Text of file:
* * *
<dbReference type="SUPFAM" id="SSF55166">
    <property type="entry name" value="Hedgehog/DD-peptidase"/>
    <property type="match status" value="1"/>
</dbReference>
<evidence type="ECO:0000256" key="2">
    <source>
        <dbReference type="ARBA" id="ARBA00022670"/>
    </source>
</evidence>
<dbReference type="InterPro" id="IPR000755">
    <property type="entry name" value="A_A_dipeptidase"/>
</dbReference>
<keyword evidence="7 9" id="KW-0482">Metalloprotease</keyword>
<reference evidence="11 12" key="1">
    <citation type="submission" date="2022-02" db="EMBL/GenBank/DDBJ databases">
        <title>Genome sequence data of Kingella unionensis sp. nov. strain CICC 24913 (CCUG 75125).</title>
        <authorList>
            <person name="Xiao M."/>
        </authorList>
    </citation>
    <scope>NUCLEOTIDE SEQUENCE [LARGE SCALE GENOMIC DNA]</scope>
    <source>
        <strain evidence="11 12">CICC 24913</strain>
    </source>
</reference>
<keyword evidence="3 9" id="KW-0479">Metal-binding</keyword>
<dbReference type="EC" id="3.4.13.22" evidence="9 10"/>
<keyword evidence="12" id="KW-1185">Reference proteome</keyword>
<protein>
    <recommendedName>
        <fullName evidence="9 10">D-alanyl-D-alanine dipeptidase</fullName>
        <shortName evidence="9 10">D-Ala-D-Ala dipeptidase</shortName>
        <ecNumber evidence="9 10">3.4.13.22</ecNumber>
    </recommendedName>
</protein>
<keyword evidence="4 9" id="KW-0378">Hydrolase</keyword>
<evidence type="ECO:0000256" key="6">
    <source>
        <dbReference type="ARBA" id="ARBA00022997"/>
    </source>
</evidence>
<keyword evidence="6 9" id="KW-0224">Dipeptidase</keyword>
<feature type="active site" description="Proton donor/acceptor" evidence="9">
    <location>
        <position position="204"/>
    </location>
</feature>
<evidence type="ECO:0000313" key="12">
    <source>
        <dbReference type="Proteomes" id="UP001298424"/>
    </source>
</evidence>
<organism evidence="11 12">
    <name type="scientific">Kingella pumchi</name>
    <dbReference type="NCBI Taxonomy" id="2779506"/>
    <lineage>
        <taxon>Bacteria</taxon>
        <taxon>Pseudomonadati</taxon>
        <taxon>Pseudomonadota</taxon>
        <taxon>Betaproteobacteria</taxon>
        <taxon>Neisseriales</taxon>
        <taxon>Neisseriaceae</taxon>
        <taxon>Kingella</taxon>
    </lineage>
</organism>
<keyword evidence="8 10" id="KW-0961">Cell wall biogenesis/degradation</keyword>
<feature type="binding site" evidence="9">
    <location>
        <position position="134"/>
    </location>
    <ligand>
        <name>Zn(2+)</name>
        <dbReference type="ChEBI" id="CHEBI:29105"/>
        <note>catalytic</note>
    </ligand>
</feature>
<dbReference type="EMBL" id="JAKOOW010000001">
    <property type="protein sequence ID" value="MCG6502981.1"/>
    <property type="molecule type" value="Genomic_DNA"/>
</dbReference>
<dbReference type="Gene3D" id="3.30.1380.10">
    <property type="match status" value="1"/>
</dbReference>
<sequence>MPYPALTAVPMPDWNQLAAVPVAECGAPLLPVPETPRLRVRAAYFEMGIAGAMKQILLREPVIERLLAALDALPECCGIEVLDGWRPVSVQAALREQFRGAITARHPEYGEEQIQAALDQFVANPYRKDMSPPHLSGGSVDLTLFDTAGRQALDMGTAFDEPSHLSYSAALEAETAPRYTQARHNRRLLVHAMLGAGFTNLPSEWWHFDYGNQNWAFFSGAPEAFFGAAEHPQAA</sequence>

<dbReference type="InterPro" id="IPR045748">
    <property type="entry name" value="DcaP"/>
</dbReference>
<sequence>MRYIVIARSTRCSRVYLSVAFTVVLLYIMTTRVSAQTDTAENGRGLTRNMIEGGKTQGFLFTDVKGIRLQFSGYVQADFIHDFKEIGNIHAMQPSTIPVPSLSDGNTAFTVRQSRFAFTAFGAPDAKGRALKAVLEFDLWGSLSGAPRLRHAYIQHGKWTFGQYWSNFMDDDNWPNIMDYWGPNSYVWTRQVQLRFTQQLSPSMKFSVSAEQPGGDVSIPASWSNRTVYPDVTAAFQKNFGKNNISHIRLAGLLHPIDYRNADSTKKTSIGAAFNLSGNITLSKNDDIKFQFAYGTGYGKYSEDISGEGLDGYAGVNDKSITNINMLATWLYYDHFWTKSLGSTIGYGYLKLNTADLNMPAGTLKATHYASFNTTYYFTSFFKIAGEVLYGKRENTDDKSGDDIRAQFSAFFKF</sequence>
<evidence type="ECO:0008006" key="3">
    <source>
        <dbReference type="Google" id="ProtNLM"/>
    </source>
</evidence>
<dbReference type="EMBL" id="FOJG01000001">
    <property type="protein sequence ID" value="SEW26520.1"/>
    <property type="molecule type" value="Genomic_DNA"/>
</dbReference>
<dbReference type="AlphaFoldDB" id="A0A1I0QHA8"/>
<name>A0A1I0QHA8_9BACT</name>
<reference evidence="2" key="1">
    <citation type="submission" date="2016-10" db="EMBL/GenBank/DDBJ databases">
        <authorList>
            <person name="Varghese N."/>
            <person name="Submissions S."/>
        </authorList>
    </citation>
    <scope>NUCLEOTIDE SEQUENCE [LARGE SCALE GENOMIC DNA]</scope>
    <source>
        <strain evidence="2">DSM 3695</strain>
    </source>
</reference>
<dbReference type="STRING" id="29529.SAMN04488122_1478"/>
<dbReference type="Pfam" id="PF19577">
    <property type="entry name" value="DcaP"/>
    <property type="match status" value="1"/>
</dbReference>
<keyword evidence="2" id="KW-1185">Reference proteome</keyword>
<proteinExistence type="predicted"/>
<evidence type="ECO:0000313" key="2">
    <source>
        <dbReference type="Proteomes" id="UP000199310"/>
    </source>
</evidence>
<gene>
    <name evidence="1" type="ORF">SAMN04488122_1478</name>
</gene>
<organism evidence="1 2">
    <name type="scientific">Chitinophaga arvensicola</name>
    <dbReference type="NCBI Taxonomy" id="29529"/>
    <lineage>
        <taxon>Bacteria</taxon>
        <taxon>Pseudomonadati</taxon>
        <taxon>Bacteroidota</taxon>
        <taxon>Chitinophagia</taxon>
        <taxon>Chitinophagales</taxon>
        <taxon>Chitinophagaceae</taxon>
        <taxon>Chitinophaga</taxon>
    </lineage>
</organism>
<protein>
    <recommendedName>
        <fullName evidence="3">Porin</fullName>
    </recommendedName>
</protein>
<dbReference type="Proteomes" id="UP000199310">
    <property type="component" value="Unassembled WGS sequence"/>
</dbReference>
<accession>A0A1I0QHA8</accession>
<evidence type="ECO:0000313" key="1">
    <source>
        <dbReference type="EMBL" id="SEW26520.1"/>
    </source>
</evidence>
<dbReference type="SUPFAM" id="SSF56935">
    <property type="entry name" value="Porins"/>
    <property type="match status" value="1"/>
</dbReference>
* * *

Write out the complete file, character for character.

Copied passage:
<dbReference type="SUPFAM" id="SSF55166">
    <property type="entry name" value="Hedgehog/DD-peptidase"/>
    <property type="match status" value="1"/>
</dbReference>
<evidence type="ECO:0000256" key="2">
    <source>
        <dbReference type="ARBA" id="ARBA00022670"/>
    </source>
</evidence>
<dbReference type="InterPro" id="IPR000755">
    <property type="entry name" value="A_A_dipeptidase"/>
</dbReference>
<keyword evidence="7 9" id="KW-0482">Metalloprotease</keyword>
<reference evidence="11 12" key="1">
    <citation type="submission" date="2022-02" db="EMBL/GenBank/DDBJ databases">
        <title>Genome sequence data of Kingella unionensis sp. nov. strain CICC 24913 (CCUG 75125).</title>
        <authorList>
            <person name="Xiao M."/>
        </authorList>
    </citation>
    <scope>NUCLEOTIDE SEQUENCE [LARGE SCALE GENOMIC DNA]</scope>
    <source>
        <strain evidence="11 12">CICC 24913</strain>
    </source>
</reference>
<keyword evidence="3 9" id="KW-0479">Metal-binding</keyword>
<dbReference type="EC" id="3.4.13.22" evidence="9 10"/>
<keyword evidence="12" id="KW-1185">Reference proteome</keyword>
<protein>
    <recommendedName>
        <fullName evidence="9 10">D-alanyl-D-alanine dipeptidase</fullName>
        <shortName evidence="9 10">D-Ala-D-Ala dipeptidase</shortName>
        <ecNumber evidence="9 10">3.4.13.22</ecNumber>
    </recommendedName>
</protein>
<keyword evidence="4 9" id="KW-0378">Hydrolase</keyword>
<evidence type="ECO:0000256" key="6">
    <source>
        <dbReference type="ARBA" id="ARBA00022997"/>
    </source>
</evidence>
<keyword evidence="6 9" id="KW-0224">Dipeptidase</keyword>
<feature type="active site" description="Proton donor/acceptor" evidence="9">
    <location>
        <position position="204"/>
    </location>
</feature>
<evidence type="ECO:0000313" key="12">
    <source>
        <dbReference type="Proteomes" id="UP001298424"/>
    </source>
</evidence>
<organism evidence="11 12">
    <name type="scientific">Kingella pumchi</name>
    <dbReference type="NCBI Taxonomy" id="2779506"/>
    <lineage>
        <taxon>Bacteria</taxon>
        <taxon>Pseudomonadati</taxon>
        <taxon>Pseudomonadota</taxon>
        <taxon>Betaproteobacteria</taxon>
        <taxon>Neisseriales</taxon>
        <taxon>Neisseriaceae</taxon>
        <taxon>Kingella</taxon>
    </lineage>
</organism>
<keyword evidence="8 10" id="KW-0961">Cell wall biogenesis/degradation</keyword>
<feature type="binding site" evidence="9">
    <location>
        <position position="134"/>
    </location>
    <ligand>
        <name>Zn(2+)</name>
        <dbReference type="ChEBI" id="CHEBI:29105"/>
        <note>catalytic</note>
    </ligand>
</feature>
<dbReference type="EMBL" id="JAKOOW010000001">
    <property type="protein sequence ID" value="MCG6502981.1"/>
    <property type="molecule type" value="Genomic_DNA"/>
</dbReference>
<dbReference type="Gene3D" id="3.30.1380.10">
    <property type="match status" value="1"/>
</dbReference>
<sequence>MPYPALTAVPMPDWNQLAAVPVAECGAPLLPVPETPRLRVRAAYFEMGIAGAMKQILLREPVIERLLAALDALPECCGIEVLDGWRPVSVQAALREQFRGAITARHPEYGEEQIQAALDQFVANPYRKDMSPPHLSGGSVDLTLFDTAGRQALDMGTAFDEPSHLSYSAALEAETAPRYTQARHNRRLLVHAMLGAGFTNLPSEWWHFDYGNQNWAFFSGAPEAFFGAAEHPQAA</sequence>

<dbReference type="InterPro" id="IPR045748">
    <property type="entry name" value="DcaP"/>
</dbReference>
<sequence>MRYIVIARSTRCSRVYLSVAFTVVLLYIMTTRVSAQTDTAENGRGLTRNMIEGGKTQGFLFTDVKGIRLQFSGYVQADFIHDFKEIGNIHAMQPSTIPVPSLSDGNTAFTVRQSRFAFTAFGAPDAKGRALKAVLEFDLWGSLSGAPRLRHAYIQHGKWTFGQYWSNFMDDDNWPNIMDYWGPNSYVWTRQVQLRFTQQLSPSMKFSVSAEQPGGDVSIPASWSNRTVYPDVTAAFQKNFGKNNISHIRLAGLLHPIDYRNADSTKKTSIGAAFNLSGNITLSKNDDIKFQFAYGTGYGKYSEDISGEGLDGYAGVNDKSITNINMLATWLYYDHFWTKSLGSTIGYGYLKLNTADLNMPAGTLKATHYASFNTTYYFTSFFKIAGEVLYGKRENTDDKSGDDIRAQFSAFFKF</sequence>
<evidence type="ECO:0008006" key="3">
    <source>
        <dbReference type="Google" id="ProtNLM"/>
    </source>
</evidence>
<dbReference type="EMBL" id="FOJG01000001">
    <property type="protein sequence ID" value="SEW26520.1"/>
    <property type="molecule type" value="Genomic_DNA"/>
</dbReference>
<dbReference type="AlphaFoldDB" id="A0A1I0QHA8"/>
<name>A0A1I0QHA8_9BACT</name>
<reference evidence="2" key="1">
    <citation type="submission" date="2016-10" db="EMBL/GenBank/DDBJ databases">
        <authorList>
            <person name="Varghese N."/>
            <person name="Submissions S."/>
        </authorList>
    </citation>
    <scope>NUCLEOTIDE SEQUENCE [LARGE SCALE GENOMIC DNA]</scope>
    <source>
        <strain evidence="2">DSM 3695</strain>
    </source>
</reference>
<dbReference type="STRING" id="29529.SAMN04488122_1478"/>
<dbReference type="Pfam" id="PF19577">
    <property type="entry name" value="DcaP"/>
    <property type="match status" value="1"/>
</dbReference>
<keyword evidence="2" id="KW-1185">Reference proteome</keyword>
<proteinExistence type="predicted"/>
<evidence type="ECO:0000313" key="2">
    <source>
        <dbReference type="Proteomes" id="UP000199310"/>
    </source>
</evidence>
<gene>
    <name evidence="1" type="ORF">SAMN04488122_1478</name>
</gene>
<organism evidence="1 2">
    <name type="scientific">Chitinophaga arvensicola</name>
    <dbReference type="NCBI Taxonomy" id="29529"/>
    <lineage>
        <taxon>Bacteria</taxon>
        <taxon>Pseudomonadati</taxon>
        <taxon>Bacteroidota</taxon>
        <taxon>Chitinophagia</taxon>
        <taxon>Chitinophagales</taxon>
        <taxon>Chitinophagaceae</taxon>
        <taxon>Chitinophaga</taxon>
    </lineage>
</organism>
<protein>
    <recommendedName>
        <fullName evidence="3">Porin</fullName>
    </recommendedName>
</protein>
<dbReference type="Proteomes" id="UP000199310">
    <property type="component" value="Unassembled WGS sequence"/>
</dbReference>
<accession>A0A1I0QHA8</accession>
<evidence type="ECO:0000313" key="1">
    <source>
        <dbReference type="EMBL" id="SEW26520.1"/>
    </source>
</evidence>
<dbReference type="SUPFAM" id="SSF56935">
    <property type="entry name" value="Porins"/>
    <property type="match status" value="1"/>
</dbReference>